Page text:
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Alito Was Right

The opinions expressed by columnists are their own and do not necessarily represent the views of
AP Photo/J. Scott Applewhite

This term, as the Supreme Court wades into the troubled waters of perhaps the most controversial of social issues, abortion, a look back at recent history may provide guidance and a warning to leave policy to the policymaking branches of government.


Before the Supreme Court of the United States’ ruling in Obergefell v Hodges attempted to summarily end the cultural debate on the issue of same sex marriage, eleven states had already redefined marriage to include same sex couples. The remaining 39 states’ resistance ranged from voter-rejected propositions to include same sex relationships in their state's marriage law(s) to state constitutional amendments defining marriage as only between a man and a woman.

Even prior to Obergefell, those who expressed concern over how the redefinition of marriage to include same sex relationships could be used as the basis to include other relationships such as polygamy were dismissed as alarmists.

Today those alarmists are looking more like prophets. The popular HGTV series "House Hunters" recently featured its first “throuple.” While one cable television show does not a culture make, it is an indication of how quickly culture moves. Proving the axiom that law and politics are downstream of culture, just short of five years since the Court’s decision mandated same sex marriage in all 50 states, the state of Utah is now moving toward recognition of polygamous relationships. The state Senate is considering legislation to decriminalize the practice.

In his dissent from the majority opinion in Obergefell, Justice Alito raised serious concerns over the societal and cultural impact of the decision and the implications, especially for religious liberty. Justice Alito warned specifically that the decision would be used,


“…to vilify Americans who are unwilling to assent to the new orthodoxy. In the course of its opinion, the majority compares traditional marriage laws to laws that denied equal treatment for African-Americans and women. The implications of this analogy will be exploited by those who are determined to stamp out every vestige of dissent.”

Justice Alito continued by noting the two sentences of Justice Kennedy’s majority opinion devoted to the rights of those who would disagree,

“Perhaps recognizing how its reasoning may be used, the majority attempts, toward the end of its opinion, to reassure those who oppose same-sex marriage that their rights of conscience will be protected. We will soon see whether this proves to be true. (emphasis added) I assume that those who cling to old beliefs will be able to whisper their thoughts in the recesses of their homes, but if they repeat those views in public, they will risk being labeled as bigots and treated as such by governments, employers, and schools.”

While it is unlikely that any published opinion by an appellate court judge, let alone a Supreme Court Justice, was ever encapsulated by the phrase “told ya so,” Justice Alito would now be justified in pioneering this technique of rhetorical brevity and may soon have the opportunity.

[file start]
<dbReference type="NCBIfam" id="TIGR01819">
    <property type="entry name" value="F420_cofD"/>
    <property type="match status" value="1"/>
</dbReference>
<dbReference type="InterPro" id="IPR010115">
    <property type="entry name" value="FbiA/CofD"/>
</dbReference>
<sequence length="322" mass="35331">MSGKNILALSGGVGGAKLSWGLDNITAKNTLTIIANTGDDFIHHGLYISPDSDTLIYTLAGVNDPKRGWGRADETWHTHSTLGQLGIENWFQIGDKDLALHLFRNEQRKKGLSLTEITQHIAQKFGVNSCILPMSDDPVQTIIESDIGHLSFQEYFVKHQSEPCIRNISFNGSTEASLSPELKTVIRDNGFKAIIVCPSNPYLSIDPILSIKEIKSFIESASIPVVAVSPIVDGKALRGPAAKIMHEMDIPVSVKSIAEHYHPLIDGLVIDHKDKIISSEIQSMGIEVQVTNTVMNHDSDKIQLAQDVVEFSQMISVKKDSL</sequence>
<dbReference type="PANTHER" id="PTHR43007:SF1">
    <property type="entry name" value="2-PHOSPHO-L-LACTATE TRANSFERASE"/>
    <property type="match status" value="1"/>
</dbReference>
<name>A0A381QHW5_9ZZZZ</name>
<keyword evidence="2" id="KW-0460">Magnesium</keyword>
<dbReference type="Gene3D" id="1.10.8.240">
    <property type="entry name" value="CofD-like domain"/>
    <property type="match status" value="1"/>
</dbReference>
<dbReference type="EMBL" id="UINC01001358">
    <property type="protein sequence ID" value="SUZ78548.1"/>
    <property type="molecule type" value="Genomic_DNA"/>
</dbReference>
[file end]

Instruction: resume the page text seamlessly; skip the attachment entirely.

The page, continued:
After their initial decision was vacated and remanded by the U.S. Supreme Court, the Oregon Court of Appeals recently heard oral arguments in the case of Aaron and Melissa Klein. The Kleins lost their family business, SweetCakes by Melissa, when the Oregon Bureau of Labor and Industry (BOLI) imposed a $135,000.00 penalty against the bakers for declining to custom design a wedding cake for a same sex couple.  The Kleins were indeed labeled bigots by government and called much worse by the “tolerant” community of social media who plumbed the depths of the English language to verbally assault the Kleins and their children.

Those determined to stamp out every vestige of dissent haven’t limited their efforts to the private sector. In Waco, TX, Justice of the Peace Diane Hensley created a system in her office to accommodate everyone who came to her for a wedding while simultaneously reconciling her own deeply held religious convictions on the issue of marriage. Simply put, Hensley researched and created a referral list to provide to any couple, traditional or same sex, when she could not perform their wedding due to her religious beliefs, court schedule, or any other conflict. Despite the lack of even a single complaint about the practice, the Texas Commission on Judicial Conduct publicly reprimanded Hensley and indicated if she continued her practice she could face further disciplinary action including removal from office.


When five unelected and unaccountable judges wrest policy away from the intended policymaking branches, the only dissenters tolerated are the other four unelected and unaccountable judges.

It is debatable whether these consequences were unanticipated or unintended by Justice Kennedy and the liberal wing of the Supreme Court. However, cases like SweetCakes by Melissa, Diane Hensley, and many others are undoubtedly fueling an ongoing debate over a difficult social and cultural question. The fact that the debate continues is ample evidence the Court was mistaken if it believed it could or should settle the issue for the nation.


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